a crowd of people wearing medical masks

Coronavirus and HIV - Should We Be Concerned?

With the spread of coronavirus (technically known as 2019-nCoV) dominating the news, many of us are likely wondering if we should be concerned and what steps we should be taking. Some reports have seemingly connected HIV with coronavirus.

The resulting hype stoked fears out of ignorance, as so often happens when a new viral epidemic comes on the scene. For evidence of that, think of the early misconceptions and fears when AIDS and HIV first appeared. But should we be especially worried about a link due to our status?

Is there a link between HIV and coronavirus?

One debunked article that suggests a DNA link

Two developments, in particular, seemed by some to suggest a link between the two diseases. First, an article appeared online which was not properly vetted and suggested a DNA link between the two. The article was soon pulled when the reasoning was refuted and debunked. But the idea was out there nonetheless.

Testing the use of HIV medications to treat COVID-19

A second thing pointing to a supposed link is the fact that HIV drugs are being used in some areas to fight the virus. For example, the drug Kaletra (ritonavir and lopinavir) is being tested in various countries to fight the disease. But this is not the first time or first disease in which HIV drugs have been used to treat unrelated illnesses.

The same medication has also been used against Ebola and SARS. One scientist indicated that when no cure is known to exist the course of action is to “cast a pretty wide net” looking for something that may work. For further information, see To Fight Coronavirus Outbreak, Doctors Deploy Drugs Targeting HIV, Malaria, and Ebola.

Practical precautions against the coronavirus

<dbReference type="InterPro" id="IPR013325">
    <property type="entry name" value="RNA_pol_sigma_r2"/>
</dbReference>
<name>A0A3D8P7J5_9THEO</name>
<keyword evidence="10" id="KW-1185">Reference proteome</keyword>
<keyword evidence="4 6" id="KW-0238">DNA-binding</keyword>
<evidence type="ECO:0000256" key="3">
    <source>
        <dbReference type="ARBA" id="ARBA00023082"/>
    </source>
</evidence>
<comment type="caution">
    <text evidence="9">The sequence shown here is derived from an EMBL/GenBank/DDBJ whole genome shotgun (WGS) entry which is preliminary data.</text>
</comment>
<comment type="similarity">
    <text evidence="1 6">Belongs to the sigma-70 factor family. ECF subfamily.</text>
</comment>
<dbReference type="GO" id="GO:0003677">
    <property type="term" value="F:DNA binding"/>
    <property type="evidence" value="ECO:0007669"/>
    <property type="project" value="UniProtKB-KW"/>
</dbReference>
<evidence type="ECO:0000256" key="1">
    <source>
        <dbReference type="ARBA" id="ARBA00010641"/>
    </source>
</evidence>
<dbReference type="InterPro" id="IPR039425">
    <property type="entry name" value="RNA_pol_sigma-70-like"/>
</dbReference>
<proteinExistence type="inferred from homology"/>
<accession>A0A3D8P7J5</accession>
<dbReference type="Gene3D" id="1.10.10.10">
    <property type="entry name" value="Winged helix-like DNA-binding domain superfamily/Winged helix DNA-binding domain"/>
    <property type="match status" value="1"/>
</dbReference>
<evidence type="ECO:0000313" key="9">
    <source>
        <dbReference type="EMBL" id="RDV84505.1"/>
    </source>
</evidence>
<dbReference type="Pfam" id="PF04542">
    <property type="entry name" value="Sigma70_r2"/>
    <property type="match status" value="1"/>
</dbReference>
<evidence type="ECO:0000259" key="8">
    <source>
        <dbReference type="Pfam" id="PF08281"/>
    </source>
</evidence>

Keep your persceptive

To put things in perspective, this year the flu is much more of a threat and has killed more people here in the USA than coronavirus has in the entire world. Lesson? The wise course of action is to take the normally recommended precautions:

  • Get a flu shot
  • Wash your hands frequently
  • Cover your mouth when you cough (better yet cough into your elbow)

Addtional tips on taking precaution

I’m somewhat of a germaphobe so I personally try to avoid shaking hands except when professionally necessary and keep a bottle of alcohol-based hand sanitizer at my desk. I also use disinfectant wipes on the door handles, phones and any place in my office that clients touch.

Another good practice: take disinfectant wipes when you fly! Wipe down the armrests, tray table, light switches, and ventilation ducts as soon as you sit. If you research the stats about the germs on a plane, it will almost make you swear off flying altogether. Don’t worry when co-workers or others tease you or look at you funny; they should be doing the same!

In short, while we should take all precautions, we should not panic. Statistically, we have a greater chance of contracting flu or getting in an auto accident. Now doesn’t that make you feel better?

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This article represents the opinions, thoughts, and experiences of the author; none of this content has been paid for by any advertiser. The H-I-V.net team does not recommend or endorse any products or treatments discussed herein. Learn more about how we maintain editorial integrity here.

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